Working at San Francisco General Hospital, Patricia Sullivan was surrounded by sickness.
As a licensed marriage and family therapist in charge of several mental health programs, Sullivan saw people suffering from schizophrenia, bipolar disorder, HIV, many of who had spent a lifetime eating junk food and abusing drugs.
It was a stressful job, and to cope, Sullivan, now 53, began taking classes on animal husbandry. She also bought sheep and cows, renting space on farms while she lived in Berkeley.
It would take seven years to make the transition from urban to rural, but Sullivan eventually found the perfect spot off Adobe Road. Since buying the farm in 2006, she has launched Happy Hens Farms, a one-woman enterprise devoted to raising chickens, grass-fed beef, lamb, goats, pastured pork and heritage turkeys.
“I found that being around animals was very meditative for me,” Sullivan says. “It’s the opposite of managerial office work. It’s physical and out of your brain. Plus, I love offering healthy food to people.”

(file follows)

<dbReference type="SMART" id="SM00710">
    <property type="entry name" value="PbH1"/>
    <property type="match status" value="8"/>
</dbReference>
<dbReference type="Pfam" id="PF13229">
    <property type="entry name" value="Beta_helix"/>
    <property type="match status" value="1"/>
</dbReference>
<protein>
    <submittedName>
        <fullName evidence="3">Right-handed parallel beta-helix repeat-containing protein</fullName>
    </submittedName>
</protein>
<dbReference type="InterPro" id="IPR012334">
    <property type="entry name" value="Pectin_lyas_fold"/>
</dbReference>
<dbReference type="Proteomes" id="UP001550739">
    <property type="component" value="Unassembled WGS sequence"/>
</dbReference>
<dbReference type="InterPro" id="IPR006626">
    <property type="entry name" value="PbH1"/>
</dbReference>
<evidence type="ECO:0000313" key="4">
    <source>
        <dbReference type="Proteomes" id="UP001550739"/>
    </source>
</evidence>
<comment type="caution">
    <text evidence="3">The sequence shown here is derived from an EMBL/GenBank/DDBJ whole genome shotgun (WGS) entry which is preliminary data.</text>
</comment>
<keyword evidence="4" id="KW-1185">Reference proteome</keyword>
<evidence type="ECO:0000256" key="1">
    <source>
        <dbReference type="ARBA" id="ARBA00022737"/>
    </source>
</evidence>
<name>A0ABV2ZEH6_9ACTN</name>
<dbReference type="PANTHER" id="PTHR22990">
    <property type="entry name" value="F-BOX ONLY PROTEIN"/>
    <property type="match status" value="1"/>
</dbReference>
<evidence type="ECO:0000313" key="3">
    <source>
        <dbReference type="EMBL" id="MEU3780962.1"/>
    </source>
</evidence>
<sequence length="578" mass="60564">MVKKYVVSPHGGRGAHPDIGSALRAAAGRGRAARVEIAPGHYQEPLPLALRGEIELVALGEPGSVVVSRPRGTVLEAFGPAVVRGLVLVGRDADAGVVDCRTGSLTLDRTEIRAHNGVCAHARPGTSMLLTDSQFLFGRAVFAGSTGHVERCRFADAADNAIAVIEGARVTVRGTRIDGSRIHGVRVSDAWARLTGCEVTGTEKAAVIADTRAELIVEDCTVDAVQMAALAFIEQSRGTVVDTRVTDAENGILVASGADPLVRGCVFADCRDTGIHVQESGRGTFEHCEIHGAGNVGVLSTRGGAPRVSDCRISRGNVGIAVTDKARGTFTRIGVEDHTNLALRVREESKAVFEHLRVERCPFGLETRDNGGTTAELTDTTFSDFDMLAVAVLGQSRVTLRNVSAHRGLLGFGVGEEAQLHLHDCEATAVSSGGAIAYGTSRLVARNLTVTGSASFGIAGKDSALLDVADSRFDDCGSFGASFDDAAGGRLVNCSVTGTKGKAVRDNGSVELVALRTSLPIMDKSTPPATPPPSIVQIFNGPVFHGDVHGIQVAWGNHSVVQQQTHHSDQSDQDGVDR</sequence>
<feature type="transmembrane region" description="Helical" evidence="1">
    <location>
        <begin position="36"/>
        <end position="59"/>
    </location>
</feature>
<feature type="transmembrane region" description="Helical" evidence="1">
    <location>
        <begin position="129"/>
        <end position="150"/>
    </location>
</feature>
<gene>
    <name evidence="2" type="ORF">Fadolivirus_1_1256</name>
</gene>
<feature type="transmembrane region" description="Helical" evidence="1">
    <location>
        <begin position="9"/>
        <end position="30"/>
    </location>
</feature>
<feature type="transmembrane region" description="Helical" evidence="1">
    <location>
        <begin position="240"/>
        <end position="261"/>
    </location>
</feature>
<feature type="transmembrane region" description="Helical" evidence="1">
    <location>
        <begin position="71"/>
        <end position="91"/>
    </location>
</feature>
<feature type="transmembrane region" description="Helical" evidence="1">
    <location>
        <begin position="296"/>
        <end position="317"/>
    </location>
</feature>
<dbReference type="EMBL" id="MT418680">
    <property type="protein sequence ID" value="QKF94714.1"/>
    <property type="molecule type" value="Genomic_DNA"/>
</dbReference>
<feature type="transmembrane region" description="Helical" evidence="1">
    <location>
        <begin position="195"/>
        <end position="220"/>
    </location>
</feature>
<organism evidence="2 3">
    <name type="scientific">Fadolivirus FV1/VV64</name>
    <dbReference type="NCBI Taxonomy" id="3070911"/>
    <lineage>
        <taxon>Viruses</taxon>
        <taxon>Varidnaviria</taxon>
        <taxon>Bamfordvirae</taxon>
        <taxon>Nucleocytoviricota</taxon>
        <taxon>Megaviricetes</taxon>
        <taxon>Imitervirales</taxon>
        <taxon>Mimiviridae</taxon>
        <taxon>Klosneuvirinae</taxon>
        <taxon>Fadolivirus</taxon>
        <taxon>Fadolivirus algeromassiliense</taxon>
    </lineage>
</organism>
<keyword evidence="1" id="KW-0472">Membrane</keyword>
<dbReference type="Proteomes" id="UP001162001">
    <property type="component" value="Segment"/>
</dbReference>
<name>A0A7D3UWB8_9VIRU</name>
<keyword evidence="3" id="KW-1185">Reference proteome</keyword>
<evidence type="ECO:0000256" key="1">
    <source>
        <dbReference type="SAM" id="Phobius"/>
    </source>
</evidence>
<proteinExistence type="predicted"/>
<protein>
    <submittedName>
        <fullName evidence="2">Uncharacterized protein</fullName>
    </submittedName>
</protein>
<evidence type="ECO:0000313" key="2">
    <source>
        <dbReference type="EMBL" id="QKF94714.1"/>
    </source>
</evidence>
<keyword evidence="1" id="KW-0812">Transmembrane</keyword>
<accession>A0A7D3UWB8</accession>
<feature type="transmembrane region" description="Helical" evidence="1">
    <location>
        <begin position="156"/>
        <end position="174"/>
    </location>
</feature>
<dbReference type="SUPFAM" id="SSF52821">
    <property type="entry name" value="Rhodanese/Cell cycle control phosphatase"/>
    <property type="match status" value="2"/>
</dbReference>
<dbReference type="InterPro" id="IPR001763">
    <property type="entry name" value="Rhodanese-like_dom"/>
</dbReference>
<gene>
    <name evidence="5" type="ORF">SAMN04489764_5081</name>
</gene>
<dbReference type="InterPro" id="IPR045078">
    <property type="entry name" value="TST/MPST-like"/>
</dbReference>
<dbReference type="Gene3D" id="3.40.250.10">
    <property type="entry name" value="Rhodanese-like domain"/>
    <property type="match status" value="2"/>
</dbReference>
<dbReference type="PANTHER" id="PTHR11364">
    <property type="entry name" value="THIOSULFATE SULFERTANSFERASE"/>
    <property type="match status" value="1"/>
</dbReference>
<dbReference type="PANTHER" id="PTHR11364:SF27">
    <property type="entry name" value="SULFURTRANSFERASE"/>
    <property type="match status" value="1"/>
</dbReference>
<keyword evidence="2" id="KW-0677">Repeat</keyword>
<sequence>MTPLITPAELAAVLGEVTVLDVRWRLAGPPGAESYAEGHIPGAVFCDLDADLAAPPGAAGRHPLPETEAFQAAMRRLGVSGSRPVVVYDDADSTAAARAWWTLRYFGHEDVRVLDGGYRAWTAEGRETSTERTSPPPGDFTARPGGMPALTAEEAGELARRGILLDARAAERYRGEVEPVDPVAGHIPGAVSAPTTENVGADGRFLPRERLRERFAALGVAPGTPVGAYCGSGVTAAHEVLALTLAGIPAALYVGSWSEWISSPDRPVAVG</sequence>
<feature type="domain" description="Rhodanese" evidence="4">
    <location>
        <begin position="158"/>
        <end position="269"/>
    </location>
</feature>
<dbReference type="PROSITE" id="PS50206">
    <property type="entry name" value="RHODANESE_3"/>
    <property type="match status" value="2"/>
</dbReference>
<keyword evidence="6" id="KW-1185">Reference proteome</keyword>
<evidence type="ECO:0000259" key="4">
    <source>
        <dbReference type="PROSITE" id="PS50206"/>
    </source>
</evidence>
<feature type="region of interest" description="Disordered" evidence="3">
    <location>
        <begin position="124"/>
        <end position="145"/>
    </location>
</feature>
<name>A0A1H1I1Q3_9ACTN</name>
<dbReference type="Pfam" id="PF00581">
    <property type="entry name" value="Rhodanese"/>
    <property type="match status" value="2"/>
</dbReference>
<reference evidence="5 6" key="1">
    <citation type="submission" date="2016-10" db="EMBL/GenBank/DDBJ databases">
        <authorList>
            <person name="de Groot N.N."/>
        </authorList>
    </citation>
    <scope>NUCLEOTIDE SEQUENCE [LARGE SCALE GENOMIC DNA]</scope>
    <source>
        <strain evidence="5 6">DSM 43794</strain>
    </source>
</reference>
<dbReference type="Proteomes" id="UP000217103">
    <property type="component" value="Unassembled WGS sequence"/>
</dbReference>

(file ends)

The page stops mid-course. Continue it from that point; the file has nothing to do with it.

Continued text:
Sullivan sells her product at local farmers markets (including the Eastside market every Tuesday) and through her “pay-as-you-go CSA,” meaning no monthly subscription is required. She also uses a site called goodeggs.com that connects Bay Area consumers to local farms.
And come June, she will offer two weeklong camps for children that will include animal care, cooking with food from the farm, arts and crafts and gardening.
On her farm, the chickens roam freely around the goats while ten Akbash guard dogs keep a watchful eye on things. Nearby a pig cools off in a puddle while the turkeys show off their plumage to a visitor. There are few fences and Sullivan likes it that way.
“The commingling is a throwback to pre-industrial farms and gives animals a sense of mutual interdependence and a certain health and vigor,” she says.
How does someone go from city girl to farmer?
Equal parts passion, equal parts trial and error, apparently. Sullivan took a few classes and volunteered with a friend who is a farmer before she struck out on her own. But mostly, she’s learned on the job.
“You have to be willing to work hard,” she says, adding that she hasn’t had a vacation in eight years. “Even if this didn’t work out, I just wanted to try. I didn’t want to be in my 70s saying ‘I wish I would have.’”
To learn more about Happy Hens Farms, visit them online at happyhensfarmgirl.blogspot.com
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